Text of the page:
Well, it sort of is. On Friday, the omnipresent online classifieds site shut down its adult services section — without a peep of explanation or publicity spin — after 17 state attorneys general (including Idaho AG Lawrence Wasden) sent the San Francisco-based company an open letter stating that prostitution was “rampant” on the site and that it should “take immediate action to end the misery for the women and children who may be exploited and victimized by these ads.”

The site has been the target of public ire in the last year, accused of facilitating crimes like the case of the so-called “Craigslist Killer” in Boston last April.

But while the AGs may be celebrating, critics say the legal pressure curtailed Craigslist’s freedom of speech, or worse — that shuttering the adult services section will send the ads to other harder-to-monitor parts of the site, or to other sites that don’t screen their content or cooperate with law enforcement.

CEO Jim Buckmaster blogged in May that when they upped their screening process the year before, adult advertisers “left in droves for the numerous venues which do not monitor ads.”

Chief among the AGs’ critics, perhaps, is Microsoft researcher Danah Boyd, who, in a Huffington Post article titled “How Censoring Craigslist Helps Pimps, Child Traffickers and Other Abusive Scumbags,” sees a political motive in the actions of Wasden and the other 16 attorneys.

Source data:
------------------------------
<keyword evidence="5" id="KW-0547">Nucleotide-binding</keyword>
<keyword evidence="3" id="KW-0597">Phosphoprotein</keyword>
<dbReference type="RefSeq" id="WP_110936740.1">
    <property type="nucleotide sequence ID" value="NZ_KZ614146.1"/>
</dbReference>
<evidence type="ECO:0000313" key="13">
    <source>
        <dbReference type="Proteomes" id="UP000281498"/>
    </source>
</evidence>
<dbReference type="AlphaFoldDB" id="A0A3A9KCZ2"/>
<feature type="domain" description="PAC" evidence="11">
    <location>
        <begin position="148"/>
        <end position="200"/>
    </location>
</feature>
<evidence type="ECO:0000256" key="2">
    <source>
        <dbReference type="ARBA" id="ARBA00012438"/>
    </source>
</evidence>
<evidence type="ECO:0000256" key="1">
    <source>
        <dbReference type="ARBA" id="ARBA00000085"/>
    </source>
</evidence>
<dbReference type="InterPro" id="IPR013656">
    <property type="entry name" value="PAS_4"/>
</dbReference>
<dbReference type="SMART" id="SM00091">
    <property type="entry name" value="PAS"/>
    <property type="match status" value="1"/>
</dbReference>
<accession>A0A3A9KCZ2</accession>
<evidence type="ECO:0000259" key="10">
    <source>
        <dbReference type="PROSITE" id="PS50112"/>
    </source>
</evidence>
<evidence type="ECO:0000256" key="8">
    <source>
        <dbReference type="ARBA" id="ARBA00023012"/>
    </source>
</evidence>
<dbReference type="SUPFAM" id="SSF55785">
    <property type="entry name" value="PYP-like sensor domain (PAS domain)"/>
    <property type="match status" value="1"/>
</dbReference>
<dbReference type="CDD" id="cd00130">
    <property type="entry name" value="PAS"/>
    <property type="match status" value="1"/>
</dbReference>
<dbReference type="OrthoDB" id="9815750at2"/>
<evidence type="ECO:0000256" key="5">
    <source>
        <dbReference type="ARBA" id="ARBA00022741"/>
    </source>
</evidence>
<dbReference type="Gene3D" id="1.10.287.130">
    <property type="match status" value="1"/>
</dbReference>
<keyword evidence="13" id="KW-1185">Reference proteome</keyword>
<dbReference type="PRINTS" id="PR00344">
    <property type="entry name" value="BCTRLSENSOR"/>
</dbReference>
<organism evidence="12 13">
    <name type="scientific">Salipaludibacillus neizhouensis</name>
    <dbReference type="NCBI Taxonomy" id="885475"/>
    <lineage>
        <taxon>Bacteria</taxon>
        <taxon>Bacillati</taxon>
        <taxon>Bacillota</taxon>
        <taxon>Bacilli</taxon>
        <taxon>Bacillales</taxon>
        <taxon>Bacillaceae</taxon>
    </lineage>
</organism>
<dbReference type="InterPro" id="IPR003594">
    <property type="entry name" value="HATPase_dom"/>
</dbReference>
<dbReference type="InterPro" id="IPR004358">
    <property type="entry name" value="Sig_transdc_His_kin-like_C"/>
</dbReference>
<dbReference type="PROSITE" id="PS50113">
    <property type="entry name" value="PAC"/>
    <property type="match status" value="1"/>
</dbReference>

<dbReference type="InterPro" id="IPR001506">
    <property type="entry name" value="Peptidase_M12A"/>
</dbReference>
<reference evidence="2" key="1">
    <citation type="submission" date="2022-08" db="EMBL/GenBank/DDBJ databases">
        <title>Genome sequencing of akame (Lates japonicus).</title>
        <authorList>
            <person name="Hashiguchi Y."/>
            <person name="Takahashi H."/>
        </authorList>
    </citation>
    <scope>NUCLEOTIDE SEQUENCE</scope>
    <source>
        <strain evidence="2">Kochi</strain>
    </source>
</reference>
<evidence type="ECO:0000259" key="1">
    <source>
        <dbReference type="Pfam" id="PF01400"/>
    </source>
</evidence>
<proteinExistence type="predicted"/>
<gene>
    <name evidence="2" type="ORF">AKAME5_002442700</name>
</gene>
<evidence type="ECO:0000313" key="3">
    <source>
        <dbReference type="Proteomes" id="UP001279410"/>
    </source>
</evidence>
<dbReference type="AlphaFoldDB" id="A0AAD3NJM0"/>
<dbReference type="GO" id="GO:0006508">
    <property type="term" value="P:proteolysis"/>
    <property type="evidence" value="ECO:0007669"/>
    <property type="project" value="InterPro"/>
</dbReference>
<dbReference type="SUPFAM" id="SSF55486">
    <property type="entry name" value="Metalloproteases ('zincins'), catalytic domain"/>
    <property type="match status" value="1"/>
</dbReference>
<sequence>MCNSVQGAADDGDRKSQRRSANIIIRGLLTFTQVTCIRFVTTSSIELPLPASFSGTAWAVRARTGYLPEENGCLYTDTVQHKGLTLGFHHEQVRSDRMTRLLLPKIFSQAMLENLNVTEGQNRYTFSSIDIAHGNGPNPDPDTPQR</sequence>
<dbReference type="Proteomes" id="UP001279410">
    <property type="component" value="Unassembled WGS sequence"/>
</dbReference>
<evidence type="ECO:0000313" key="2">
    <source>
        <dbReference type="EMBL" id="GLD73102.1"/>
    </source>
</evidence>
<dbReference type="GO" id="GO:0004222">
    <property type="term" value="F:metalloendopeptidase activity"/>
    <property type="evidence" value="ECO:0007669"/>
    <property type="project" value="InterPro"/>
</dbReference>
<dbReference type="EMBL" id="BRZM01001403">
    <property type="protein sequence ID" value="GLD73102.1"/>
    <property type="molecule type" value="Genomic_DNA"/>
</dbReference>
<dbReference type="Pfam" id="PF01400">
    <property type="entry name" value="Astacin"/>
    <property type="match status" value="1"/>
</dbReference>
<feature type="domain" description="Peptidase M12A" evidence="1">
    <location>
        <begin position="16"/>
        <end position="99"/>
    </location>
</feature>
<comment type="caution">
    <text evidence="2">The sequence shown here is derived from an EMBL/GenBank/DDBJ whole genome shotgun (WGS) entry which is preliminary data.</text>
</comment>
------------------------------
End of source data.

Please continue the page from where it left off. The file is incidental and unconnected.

“Taking something that is visible and making it invisible makes a politician look good,” she writes, “even if it does absolutely nothing to help the victims who are harmed.” (Joel Smith)

Back To School Success

With this the first full week of school for kids in Spokane Public Schools, expect community-wide discussion over the district’s dropout and graduation rates to begin anew.

Some of the statistics — an on-time graduation rate of only 60.3 percent — are a bit deceptive, granted: Students who simply transfer out of the district are often lumped into dropout stats.

In the past two years, meanwhile, Havermale High School’s east and west campuses have gone from serving 400 students to serving 800. Typically, Havermale is an alternative high school for students who are struggling academically.

But the increase isn’t because there’s been a marked rise in students struggling academically.
For the most part, it’s because, two years ago, a new program called On Track Academy was added to Havermale’s roster of internal schools.

Last year, their graduation rate was about 90 percent. If not for On Track Academy, “they most all would have dropped out,” Havermale Principal Fred Schrumpf says.

On Track Academy targets junior and senior students who have already passed the reading and writing portions of the High School Proficiency Exam (the WASL replacement) but, for whatever reason, are dramatically behind on the number of credits to graduate. These are often smart, hard-working kids.

“Once you get behind for a regular high school, it’s very hard to catch up,” Schrumpf says. Typically, the diploma is paid for in the currency of seat time: Show up to school, six periods a day, five days a week, 180 days a year.

But at On Track Academy, the paradigm is different. Seat time isn’t as much an issue. It’s about demonstrating competency and understanding of the curriculum.

This year, the school board has given the On Track Academy an additional $1 million to operate four new classes, Schrumpf says. (Daniel Walters)